• Identify your strengths.
  • Keep researching online and network with like minded professionals.
  • Build a passion for what you do.

These approaches not only have the benefit of additional income, but also can help you enhance your skills.

  • I learned a lot by writing.
  • I keep learning by mentoring and helping others.
  • It also has increased my ability to find employment by raising my online persona.

Once you get your foot in the door and start exploring the links I have provided, things will become clearer. Good luck.

Logically Genius replied on Tue, 2009/03/03 - 9:26pm

Excellent Article with good collection of points on extra income.

 

One more thing is, when income is low or job is lossed, is to seriously upgrade our skills in the available time. Thats whats gona end your personal recession.

Arul Kumaran replied on Tue, 2009/03/03 - 9:54pm in response to: Logically Genius

Good point and this is covered in "How To Stay Technically Ahead" post.

Raj Malhotra replied on Wed, 2009/03/04 - 3:26am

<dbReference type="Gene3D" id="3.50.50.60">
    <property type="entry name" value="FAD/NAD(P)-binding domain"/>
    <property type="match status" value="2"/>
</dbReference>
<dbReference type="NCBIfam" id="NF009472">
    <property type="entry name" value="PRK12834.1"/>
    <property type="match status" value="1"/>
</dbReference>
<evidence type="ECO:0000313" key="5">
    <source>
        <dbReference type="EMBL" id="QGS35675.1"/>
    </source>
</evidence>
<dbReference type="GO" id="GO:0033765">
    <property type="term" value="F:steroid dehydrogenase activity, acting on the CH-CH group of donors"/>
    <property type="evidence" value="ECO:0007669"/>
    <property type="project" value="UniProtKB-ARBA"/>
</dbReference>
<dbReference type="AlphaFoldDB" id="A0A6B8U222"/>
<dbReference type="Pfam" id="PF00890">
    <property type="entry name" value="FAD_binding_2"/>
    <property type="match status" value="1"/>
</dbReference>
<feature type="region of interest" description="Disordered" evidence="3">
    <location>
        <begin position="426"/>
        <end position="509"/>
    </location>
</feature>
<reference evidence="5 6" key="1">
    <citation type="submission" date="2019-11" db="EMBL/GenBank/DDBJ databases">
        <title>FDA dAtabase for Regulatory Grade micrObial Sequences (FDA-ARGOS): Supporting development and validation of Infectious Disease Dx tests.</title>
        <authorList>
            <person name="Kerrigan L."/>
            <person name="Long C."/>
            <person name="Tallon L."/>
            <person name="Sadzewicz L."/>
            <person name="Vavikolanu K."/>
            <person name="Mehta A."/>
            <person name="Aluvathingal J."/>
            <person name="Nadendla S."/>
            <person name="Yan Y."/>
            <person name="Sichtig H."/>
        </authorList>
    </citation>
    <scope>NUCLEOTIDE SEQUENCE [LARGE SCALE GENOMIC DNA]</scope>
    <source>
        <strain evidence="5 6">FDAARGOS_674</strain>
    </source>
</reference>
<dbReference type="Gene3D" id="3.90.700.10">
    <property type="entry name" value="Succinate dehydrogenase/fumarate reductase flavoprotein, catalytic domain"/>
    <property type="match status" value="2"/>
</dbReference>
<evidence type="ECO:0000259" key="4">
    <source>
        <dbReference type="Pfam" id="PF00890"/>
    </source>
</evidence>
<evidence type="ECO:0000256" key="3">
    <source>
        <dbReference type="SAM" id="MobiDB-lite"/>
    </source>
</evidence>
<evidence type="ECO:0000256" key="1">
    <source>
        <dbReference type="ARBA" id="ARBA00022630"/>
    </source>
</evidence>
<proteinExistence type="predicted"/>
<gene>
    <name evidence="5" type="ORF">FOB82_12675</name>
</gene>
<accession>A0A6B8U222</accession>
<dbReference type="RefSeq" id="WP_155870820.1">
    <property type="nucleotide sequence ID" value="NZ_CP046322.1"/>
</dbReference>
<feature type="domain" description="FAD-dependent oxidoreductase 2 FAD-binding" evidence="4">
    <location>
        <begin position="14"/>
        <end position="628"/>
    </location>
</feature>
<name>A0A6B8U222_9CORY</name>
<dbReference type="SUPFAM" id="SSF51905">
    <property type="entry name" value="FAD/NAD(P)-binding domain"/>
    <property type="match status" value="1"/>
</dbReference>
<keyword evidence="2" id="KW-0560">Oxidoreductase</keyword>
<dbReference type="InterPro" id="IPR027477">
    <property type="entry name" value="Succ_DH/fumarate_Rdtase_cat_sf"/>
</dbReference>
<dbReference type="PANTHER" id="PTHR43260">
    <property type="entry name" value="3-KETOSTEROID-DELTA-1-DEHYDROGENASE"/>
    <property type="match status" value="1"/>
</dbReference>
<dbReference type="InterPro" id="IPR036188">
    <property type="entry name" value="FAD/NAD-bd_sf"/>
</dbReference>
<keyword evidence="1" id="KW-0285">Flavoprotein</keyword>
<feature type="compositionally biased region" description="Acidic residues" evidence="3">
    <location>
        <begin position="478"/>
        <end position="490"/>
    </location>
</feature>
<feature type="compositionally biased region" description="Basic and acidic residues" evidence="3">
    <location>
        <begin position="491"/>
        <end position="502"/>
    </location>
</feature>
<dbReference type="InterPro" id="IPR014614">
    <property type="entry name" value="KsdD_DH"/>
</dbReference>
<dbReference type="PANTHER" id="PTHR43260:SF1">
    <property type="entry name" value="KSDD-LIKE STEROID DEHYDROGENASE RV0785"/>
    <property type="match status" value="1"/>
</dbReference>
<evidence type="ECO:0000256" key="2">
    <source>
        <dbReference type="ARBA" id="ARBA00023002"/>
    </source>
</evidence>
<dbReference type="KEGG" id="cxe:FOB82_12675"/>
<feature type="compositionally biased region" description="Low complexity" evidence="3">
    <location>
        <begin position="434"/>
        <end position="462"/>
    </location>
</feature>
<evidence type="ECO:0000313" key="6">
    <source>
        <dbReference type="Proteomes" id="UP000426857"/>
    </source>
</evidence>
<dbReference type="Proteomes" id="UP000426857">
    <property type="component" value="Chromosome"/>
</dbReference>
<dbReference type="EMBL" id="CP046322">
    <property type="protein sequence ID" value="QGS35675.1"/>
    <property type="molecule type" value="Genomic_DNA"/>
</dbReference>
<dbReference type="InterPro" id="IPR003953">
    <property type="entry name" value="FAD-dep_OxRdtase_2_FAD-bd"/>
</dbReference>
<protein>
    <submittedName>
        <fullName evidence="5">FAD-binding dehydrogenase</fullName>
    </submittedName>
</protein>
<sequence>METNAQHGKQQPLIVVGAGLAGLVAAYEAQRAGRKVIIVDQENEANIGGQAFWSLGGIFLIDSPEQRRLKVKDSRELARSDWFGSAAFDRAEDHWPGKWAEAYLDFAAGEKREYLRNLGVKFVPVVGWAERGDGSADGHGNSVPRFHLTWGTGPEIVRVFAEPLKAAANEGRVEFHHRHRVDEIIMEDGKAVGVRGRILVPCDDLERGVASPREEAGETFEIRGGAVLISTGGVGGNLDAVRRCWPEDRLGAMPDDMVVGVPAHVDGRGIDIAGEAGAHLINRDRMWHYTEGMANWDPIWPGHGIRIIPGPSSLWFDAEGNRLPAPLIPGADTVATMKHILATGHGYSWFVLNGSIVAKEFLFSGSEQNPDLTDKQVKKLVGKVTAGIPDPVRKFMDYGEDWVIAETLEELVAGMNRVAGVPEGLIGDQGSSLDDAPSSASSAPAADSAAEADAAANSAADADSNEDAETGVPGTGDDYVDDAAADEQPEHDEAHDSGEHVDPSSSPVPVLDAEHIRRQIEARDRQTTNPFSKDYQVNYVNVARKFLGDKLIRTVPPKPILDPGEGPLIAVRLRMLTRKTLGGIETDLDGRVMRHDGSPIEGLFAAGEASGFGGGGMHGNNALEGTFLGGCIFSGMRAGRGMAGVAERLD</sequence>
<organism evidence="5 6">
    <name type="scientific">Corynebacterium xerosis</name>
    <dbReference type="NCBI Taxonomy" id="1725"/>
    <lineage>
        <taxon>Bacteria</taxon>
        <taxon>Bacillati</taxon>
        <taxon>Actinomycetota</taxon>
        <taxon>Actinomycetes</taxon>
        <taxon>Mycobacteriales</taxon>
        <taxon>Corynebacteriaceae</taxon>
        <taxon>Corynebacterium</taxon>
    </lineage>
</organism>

This is really one of the most usefull threads at this time.

First few lines of your post say the exact reality of this industry. Companies don’t care how much knowledge, skills, and capabilities walk out the door. They only care about how much budget money they can save. I have seen you book sample contents, but would also like to hear from you, as you have a sound tech experience, about the latest trends in market and what should be focus on to build a career for next few years. Easytechlife

Arul Kumaran replied on Wed, 2009/03/04 - 6:56am

SOA based strategies and technologies -- BPM, ESB, Webservices, JMS, etc XML based technologies -- XSL, XPath, XQuery, etc

Jeroen Wenting replied on Fri, 2009/03/06 - 1:19am

Most contracts explicitly prohibit ANY sidejobs, and certainly sidejobs related to the main job. Leaves the blog, and we all know web advertising hardly ever pays even the hosting bill for the blog, let alone the time spent writing and maintaining it.